Nature protection is not an obstacle for renewables

Environmental protection must not fall victim to Europe’s urgency for accelerating renewables deployment to get rid of Russian gas. Rather, the main bottlenecks of the energy transition lie in the lack of grid connections, skilled professionals and financial resources —especially on the Eastern side of the bloc.

The invasion of the Ukraine has urged the EU to develop a fast-paced emergency plan to drastically reduce the bloc’s dependence on Russian fossil fuels: the ‘RePowerEU‘ strategy.

While the concrete measures will be presented by the European Commission on 18 May, the main lines of action were already disclosed, which range from diversifying gas suppliers to boosting renewables. To achieve the latter, the draft proposes to relax environmental regulations, by allowing companies in the EU to build wind and solar projects without the need of an environmental impact assessment.

A regression in nature protection is unjustifiable from any point of view, as we shall see below, and it would put the European Green Deal at stake. Nature protection and restoration are as important climate tools as renewable energy. The Green 10, the coalition of ten of the largest environmental NGOs in Europe, has sent a joint letter to European Commission’s leaders urging them to delete this provision from the RePowerEU.

To scale up the deployment of solar and wind technologies, the EU would need to remove certain bureaucratic barriers. This can and should be done through robust spatial planning (with go-to and no-go areas) and more resources for environmental authorities, not at the cost of weakening environmental legislation.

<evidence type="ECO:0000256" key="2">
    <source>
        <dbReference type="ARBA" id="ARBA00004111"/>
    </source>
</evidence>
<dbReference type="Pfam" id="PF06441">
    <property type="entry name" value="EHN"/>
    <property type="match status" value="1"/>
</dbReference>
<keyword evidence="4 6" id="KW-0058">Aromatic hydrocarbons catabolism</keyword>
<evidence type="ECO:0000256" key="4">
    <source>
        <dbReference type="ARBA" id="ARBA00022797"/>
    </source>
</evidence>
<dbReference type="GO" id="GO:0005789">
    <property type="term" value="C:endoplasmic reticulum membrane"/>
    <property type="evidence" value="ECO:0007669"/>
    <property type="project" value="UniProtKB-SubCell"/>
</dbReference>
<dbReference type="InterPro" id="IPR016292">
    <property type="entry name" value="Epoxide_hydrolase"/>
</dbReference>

Gas vicious circle

Ukraine’s ravaging devastation makes turning off the Russian gas tap to stop funding the Kremlin’s war chests the highest priority right now.

Bearing this in mind, the EU should be wary of creating new fossil fuel dependencies on other autocratic regimes or on climate-wrecking fracking projects. Our Paris Agreement Compatible energy scenario demonstrates that the EU could virtually exit from fossil fuels by 2040 through a massive mobilisation of energy savings, renewables and electrification.

Unfortunately, the RePowerEU plan still promotes large fossil investments to cope with the phase-out of Russian supplies and those investments will not allow us to finally break this vicious circle. Meanwhile, energy prices continue to soar, the climate crisis worsens and public money is squandered on offsetting the consequences.

Renewables momentum

While a long-term vision is overlooked, the plan does provide significant steps forward for the short term that, if well implemented, could pave the way for an ambitious green transformation of the energy sector.

The REPowerEU strategy foresees a massive deployment of solar panels, heat pumps and solar thermal heating systems in the coming years that can drastically reduce the use of gas in buildings.

According to a leaked draft, the EU expects to install more than twice today’s solar PV capacity and around 10 million heat pumps in five years. The proposal will also envisage higher renewable and energy efficiency targets by 2030 and a targeted push for wind energy and green hydrogen.

EU policymakers acknowledge that this swift transformation of the energy sector will entail great technical, human and financial challenges. Bureaucracy, competencies issues between administrations and lack of skilled energy professionals have been identified by the Commission as the main barriers to repower Europe.

However, it’s astonishing that the leaked RePowerEU’s main proposal to overcome the hurdles of the energy transition is none other than weakening environmental regulations, even though this has never been a major concern for the industry and obstacles to renewables roll-out lie elsewhere.

Avoiding nature deregulation

Speeding up the uptake of renewables is urgent, but it should not come at the cost of undermining the existing environmental regulation.